Today’s guest post comes courtesy of an online writing acquaintance of mine, Erin Hatton.
She’s a blogger and fiction writer, other details about her are listed below but the most important factoid is that she’s a mother of four kids.
She writes about expectations of parents for themselves and their children – a topic that I’ve written about before – but Erin has a unique perspective.
If you’d like to submit a guest post yourself, here are the guidelines.
Growing up I knew a lot about expectations and how to fill them.
I got straight A’s in school, turned out art, music, and writing projects to ooh’s and ah’s, and behaved so well I sometimes got teased.
My husband likes to say I came from the Cleaver family. Most of the time I was pretty happy with this arrangement.
Needless to say, I had some expectations of my own for parenthood. Without admitting so much to myself, I hoped for this utopian home with angelic children that ran on sunbeams and flowers.
Like that was ever going to happen!
What I got was four moody, high-energy children who like to climb walls in their spare time. Literally [see photo insert of my daughter].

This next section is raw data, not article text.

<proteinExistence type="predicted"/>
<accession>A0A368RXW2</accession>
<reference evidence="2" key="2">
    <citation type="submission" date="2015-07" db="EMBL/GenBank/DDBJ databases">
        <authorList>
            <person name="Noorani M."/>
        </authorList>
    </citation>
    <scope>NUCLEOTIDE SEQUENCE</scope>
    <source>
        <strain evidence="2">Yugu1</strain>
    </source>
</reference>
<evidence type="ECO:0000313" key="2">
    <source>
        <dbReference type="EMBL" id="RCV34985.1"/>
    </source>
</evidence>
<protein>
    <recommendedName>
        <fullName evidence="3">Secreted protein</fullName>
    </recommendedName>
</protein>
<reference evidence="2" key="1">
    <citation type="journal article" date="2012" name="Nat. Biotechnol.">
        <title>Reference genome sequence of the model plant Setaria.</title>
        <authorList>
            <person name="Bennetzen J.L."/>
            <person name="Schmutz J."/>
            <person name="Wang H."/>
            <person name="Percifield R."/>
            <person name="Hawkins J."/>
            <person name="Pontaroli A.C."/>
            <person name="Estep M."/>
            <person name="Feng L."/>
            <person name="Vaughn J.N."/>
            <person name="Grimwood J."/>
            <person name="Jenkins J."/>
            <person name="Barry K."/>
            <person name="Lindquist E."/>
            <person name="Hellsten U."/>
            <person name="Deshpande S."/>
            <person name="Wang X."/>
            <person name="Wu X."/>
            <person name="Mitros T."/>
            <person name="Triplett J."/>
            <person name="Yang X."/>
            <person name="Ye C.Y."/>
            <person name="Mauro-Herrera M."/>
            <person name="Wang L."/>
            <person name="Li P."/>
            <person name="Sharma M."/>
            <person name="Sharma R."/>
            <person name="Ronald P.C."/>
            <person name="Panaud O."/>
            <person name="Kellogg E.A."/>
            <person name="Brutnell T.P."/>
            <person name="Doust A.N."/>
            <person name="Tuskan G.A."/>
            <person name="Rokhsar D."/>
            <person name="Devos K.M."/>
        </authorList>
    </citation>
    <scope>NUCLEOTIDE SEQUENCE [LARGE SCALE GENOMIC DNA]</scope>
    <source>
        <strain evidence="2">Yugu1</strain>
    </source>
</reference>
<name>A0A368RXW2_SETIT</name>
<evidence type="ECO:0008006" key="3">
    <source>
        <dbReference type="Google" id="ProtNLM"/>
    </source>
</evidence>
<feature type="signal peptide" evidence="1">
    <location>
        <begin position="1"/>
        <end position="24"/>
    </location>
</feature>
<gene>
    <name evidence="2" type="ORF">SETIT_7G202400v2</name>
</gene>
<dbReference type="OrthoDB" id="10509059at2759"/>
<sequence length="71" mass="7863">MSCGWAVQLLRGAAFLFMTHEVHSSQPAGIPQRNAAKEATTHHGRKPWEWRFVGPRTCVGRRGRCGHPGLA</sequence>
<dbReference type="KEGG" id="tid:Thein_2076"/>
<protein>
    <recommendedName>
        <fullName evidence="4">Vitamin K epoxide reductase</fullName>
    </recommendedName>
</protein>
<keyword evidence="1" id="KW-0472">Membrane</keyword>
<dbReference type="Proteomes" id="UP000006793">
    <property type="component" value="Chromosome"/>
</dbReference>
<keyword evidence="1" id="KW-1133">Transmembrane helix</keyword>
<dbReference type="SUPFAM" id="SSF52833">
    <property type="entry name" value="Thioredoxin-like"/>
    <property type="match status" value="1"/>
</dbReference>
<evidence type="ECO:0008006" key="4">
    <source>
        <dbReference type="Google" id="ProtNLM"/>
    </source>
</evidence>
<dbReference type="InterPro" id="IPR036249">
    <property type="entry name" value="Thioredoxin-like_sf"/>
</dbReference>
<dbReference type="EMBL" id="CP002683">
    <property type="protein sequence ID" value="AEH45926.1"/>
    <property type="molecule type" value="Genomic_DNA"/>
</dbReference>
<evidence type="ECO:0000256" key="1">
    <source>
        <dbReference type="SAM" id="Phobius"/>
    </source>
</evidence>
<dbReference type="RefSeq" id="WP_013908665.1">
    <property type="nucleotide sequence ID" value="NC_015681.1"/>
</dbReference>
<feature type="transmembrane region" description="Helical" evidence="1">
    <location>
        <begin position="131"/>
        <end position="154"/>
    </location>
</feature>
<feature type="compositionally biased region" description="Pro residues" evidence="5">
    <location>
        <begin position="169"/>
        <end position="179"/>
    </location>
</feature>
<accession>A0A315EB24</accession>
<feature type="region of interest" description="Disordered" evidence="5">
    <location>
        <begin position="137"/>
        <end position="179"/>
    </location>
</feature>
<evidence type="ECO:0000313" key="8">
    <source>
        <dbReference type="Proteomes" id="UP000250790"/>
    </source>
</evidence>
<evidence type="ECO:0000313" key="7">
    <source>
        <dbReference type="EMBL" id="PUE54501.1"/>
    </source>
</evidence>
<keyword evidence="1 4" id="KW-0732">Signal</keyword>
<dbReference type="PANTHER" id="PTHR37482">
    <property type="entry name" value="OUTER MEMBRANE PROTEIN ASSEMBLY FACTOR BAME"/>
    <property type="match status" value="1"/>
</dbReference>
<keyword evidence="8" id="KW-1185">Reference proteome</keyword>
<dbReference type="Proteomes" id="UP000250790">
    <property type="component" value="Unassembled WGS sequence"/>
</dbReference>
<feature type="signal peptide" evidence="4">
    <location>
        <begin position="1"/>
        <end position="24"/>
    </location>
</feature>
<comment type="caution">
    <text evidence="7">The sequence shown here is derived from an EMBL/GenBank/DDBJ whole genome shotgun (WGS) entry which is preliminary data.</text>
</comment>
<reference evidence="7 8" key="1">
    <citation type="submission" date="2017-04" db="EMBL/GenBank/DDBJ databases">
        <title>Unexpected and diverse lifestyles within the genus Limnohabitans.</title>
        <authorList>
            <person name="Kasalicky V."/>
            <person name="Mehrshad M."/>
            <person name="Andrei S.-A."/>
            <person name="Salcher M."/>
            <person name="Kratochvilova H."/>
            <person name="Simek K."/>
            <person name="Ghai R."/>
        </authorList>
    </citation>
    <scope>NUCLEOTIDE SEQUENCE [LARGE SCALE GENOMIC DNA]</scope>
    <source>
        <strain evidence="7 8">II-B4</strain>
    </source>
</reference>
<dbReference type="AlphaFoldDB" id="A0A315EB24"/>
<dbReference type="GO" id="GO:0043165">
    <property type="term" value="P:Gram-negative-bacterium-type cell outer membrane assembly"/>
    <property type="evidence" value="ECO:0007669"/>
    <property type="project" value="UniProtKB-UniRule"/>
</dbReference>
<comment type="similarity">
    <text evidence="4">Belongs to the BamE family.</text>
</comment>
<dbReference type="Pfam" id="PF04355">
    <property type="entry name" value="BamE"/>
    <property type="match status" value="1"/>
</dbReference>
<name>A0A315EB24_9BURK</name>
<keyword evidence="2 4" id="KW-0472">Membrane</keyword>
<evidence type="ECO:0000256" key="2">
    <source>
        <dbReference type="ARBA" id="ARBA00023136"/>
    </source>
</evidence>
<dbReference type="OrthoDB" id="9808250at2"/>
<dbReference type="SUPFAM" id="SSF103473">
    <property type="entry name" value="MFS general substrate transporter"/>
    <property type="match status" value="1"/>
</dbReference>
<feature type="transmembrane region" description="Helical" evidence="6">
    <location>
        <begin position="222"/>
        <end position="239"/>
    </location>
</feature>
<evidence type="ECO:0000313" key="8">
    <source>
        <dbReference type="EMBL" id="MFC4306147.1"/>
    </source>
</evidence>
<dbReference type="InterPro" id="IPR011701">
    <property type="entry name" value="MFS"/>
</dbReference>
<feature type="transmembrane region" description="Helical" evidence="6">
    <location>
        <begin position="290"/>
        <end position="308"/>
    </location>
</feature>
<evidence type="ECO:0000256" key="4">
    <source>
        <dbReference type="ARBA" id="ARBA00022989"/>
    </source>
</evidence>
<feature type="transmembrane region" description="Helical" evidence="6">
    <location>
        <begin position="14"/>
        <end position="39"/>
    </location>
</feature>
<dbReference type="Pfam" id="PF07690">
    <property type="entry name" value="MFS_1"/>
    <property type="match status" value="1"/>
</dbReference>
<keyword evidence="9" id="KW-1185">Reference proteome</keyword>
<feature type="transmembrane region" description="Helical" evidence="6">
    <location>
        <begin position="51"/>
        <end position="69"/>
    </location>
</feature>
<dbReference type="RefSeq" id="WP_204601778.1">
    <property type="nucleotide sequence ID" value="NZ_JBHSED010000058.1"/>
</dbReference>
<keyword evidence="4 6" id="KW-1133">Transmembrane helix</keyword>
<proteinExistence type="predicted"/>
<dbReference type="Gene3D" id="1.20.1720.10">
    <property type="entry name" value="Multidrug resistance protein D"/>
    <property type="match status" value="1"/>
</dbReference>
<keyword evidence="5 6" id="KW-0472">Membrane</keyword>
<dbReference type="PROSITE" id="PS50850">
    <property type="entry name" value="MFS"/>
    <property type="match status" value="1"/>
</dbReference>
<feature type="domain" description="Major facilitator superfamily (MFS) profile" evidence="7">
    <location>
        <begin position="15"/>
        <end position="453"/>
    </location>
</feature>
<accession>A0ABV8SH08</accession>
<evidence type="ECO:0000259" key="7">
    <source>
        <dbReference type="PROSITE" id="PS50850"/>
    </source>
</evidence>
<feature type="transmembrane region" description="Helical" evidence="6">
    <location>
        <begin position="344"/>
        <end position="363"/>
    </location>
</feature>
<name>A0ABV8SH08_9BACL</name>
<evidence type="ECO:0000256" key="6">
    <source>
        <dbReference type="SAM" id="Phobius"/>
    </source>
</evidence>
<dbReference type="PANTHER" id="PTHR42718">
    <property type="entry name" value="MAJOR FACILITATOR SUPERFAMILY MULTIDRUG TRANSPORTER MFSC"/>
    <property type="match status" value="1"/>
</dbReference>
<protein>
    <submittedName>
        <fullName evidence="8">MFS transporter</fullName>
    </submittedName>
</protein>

Redefining my expectations has been a bit of a journey for me. My son came along with ADHD and learning difficulties.
My daughter pitches battle over every decision and impersonates animals. My twins take the cake with their antics. With each child I’ve had to relax and reevaluate what I can reasonably expect as a parent.
It can be tempting as a parent to throw all expectations out the window. “I’ll let my child be what he will be.” But realistically we have to, and usually do, have some expectations. Here are a few of mine.
I don’t expect my kids to be perfect. I do expect them to do their best.
I don’t expect my kids to be someone they are not. I do expect them to be the best version of themselves they can be.
I don’t expect my kids to like everyone. I do expect them to be kind to everyone.
I don’t expect my kids to be great at everything. I do expect them to try anything.
I don’t expect my kids to be “on their game” every minute. I do expect them not to be defined by their limitations.
I don’t expect my kids to be seen and not heard. I do expect them to be respectful.
I don’t expect my kids to get it right the first time. I do expect them to keep trying.
So there are a few, and I’m continually honing this list day by day.
The point is to find a balance between an unattainable standard and no standard at all.
How about you? Do you have expectations about parenting that you’re finding unrealistic?
Have you discovered a better set of expectations that you’d like to share?
Erin Hatton is a fiction author and stay-at-home mother of 4. Her latest novel Otherworld was shortlisted for the Grace Irwin Award.